Banks in this digital era
According to SAP APJ’s Chief Operating Officer, Scott Russell, “Digital is more relevant in Asia Pacific because we have the geographic, demographic and populace (profiles) for it.” A general perception because of this, is that digital enterprises would be able to thrive in this region, and possibly more than in some other parts of the world.
During SIBOS 2015 in Singapore, a premier global financial services event that ended in late October, Russell also observed, “Non-banks are looking at alternative mechanisms for lending. For a lot of businesses, it has become a norm and the financial services provider, doesn’t have to be a traditional bank.
“Since traditional sources may not be the way of the future, how can traditional banks still be relevant?” he asked.
According to HSBC’s Group Head of Innovation, Christophe Chazot, technology is the most transformative factor in the finance industry. This was shared during SIBOS 2015 as well, where the head of innovation gave his views about the trends and technologies that HSBC is looking to leverage during this digital age.
Chazot who leads the teams responsible for strategic innovation investment, said that HSBC invests in minority stakes usually alongside venture capitalists, with the clear goal of bringing external knowledge into the bank.
In summary, the Innovation Strategy team identifies and analyses themes that are key to HSBC’s future and the Innovation Centre, which organises internal initiatives including incubation.
Trends to capitalise on
“The major changes we see happening are around digitisation of customer experience, rapid advances in exploiting data and the ability to provide scale quickly and efficiently,” Chazot observed.
The Internet of Things (IoT) for example. IoT technologies like sensors that can track cargo in the trade and finance sector, is changing customer behaviour and their expectations of solutions and services.
Chazot said, “Banks used to compete based on their physical coverage. But, this is no longer a barrier to entry. The basis to compete is changing from being product-led, to being customer-led, to service-led.”
Russell opined that traditional banks, not unlike HSBC, have the opportunity to leverage their existing strengths, and look into new lines of businesses. “They are in unique position to move into new offerings for customers… a new level of innovation is possible to expand the economy and to interact with that customer or corporate base, better than ever before.”
For example, SAP’s Ariba Network is the largest, most global business-to-business (B2B) trading platform in the world, enabling USD650 billion worth of transactions by banks around the globe. Banks can now discover, connect, and collaborate with key customers and other partners via the Ariba Network, all while maintaining purchasing controls and central compliance.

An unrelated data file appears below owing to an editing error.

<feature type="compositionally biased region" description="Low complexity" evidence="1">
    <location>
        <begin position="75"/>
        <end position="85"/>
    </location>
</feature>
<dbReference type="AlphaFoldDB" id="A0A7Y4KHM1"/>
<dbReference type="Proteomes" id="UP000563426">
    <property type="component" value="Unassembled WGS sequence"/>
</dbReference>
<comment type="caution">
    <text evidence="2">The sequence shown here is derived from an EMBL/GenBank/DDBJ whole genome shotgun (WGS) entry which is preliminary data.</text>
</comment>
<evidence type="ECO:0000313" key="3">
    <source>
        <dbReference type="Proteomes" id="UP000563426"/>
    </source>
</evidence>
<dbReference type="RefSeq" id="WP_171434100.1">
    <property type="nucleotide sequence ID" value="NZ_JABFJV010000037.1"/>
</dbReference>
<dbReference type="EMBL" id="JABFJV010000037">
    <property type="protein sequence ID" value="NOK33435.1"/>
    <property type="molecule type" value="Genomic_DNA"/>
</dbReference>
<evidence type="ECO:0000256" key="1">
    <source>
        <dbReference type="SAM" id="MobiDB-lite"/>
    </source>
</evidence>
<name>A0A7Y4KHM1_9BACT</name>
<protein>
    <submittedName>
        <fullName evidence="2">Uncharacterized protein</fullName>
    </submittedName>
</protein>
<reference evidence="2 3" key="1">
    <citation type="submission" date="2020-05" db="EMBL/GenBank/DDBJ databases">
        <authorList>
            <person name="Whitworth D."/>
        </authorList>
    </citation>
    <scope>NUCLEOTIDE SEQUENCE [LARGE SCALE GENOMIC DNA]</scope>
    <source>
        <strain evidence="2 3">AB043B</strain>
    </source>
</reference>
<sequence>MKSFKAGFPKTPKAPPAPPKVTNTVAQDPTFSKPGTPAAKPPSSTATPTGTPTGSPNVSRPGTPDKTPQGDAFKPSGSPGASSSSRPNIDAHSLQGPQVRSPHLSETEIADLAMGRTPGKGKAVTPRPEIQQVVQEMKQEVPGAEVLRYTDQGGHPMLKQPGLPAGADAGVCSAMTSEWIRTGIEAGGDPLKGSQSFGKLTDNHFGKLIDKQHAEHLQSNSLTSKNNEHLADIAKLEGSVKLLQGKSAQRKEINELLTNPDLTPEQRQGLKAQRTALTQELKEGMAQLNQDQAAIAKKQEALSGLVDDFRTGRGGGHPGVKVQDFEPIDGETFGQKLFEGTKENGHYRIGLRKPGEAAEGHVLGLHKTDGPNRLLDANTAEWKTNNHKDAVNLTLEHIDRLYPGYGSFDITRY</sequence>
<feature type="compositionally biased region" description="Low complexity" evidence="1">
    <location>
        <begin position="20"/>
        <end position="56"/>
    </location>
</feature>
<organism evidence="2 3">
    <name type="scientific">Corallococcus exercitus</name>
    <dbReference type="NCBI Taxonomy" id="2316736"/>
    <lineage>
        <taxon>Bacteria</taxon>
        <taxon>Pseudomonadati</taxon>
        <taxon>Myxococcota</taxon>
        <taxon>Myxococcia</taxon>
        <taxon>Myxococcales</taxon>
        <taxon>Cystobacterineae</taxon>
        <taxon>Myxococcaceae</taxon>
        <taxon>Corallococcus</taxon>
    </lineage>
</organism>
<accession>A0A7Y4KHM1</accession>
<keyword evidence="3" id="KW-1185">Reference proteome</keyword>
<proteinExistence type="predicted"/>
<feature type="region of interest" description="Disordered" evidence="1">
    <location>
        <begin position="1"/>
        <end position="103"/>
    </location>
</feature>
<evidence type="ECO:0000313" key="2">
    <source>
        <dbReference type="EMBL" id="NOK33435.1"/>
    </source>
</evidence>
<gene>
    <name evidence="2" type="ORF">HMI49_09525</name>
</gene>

Together with the SAP Financial Services Network, a cloud-based, on-demand platform that simplifies and speeds transactions between corporations and financial institutions in real-time, customers have more access to a greater number of suppliers through one platform.
This provides real value to banks’ commercial and retail customers who usually have to go through a time consuming search process for goods and services, like a bank loan for a home renovation project, for example.
Russell commented, “SAP is very active in the networked economy, through Ariba. The market place for the banking space, can expand beyond traditional goods and services, very, very quickly in this digital economy.”
Simplicity in a complex world
From SAP’s point of view, the future of banking requires simplification, given today’s current scenario of crippling complexity, and evolving regulatory requirements.
For the German-based company, financial services is one the fastest growing sectors, serving over 19,700 customers in over 150 countries, and resulting in 74-percent of the world’s transaction revenue touching an SAP system.
SAP’s Global Head of IBU Banking, Falk Rieker said, “Banking of the future is about providing financial and non-financial services. Banking of the future is about rethinking the value chain. We see networks coming together, and more and more in business as well. And the financial services industry will be instrumental in this.”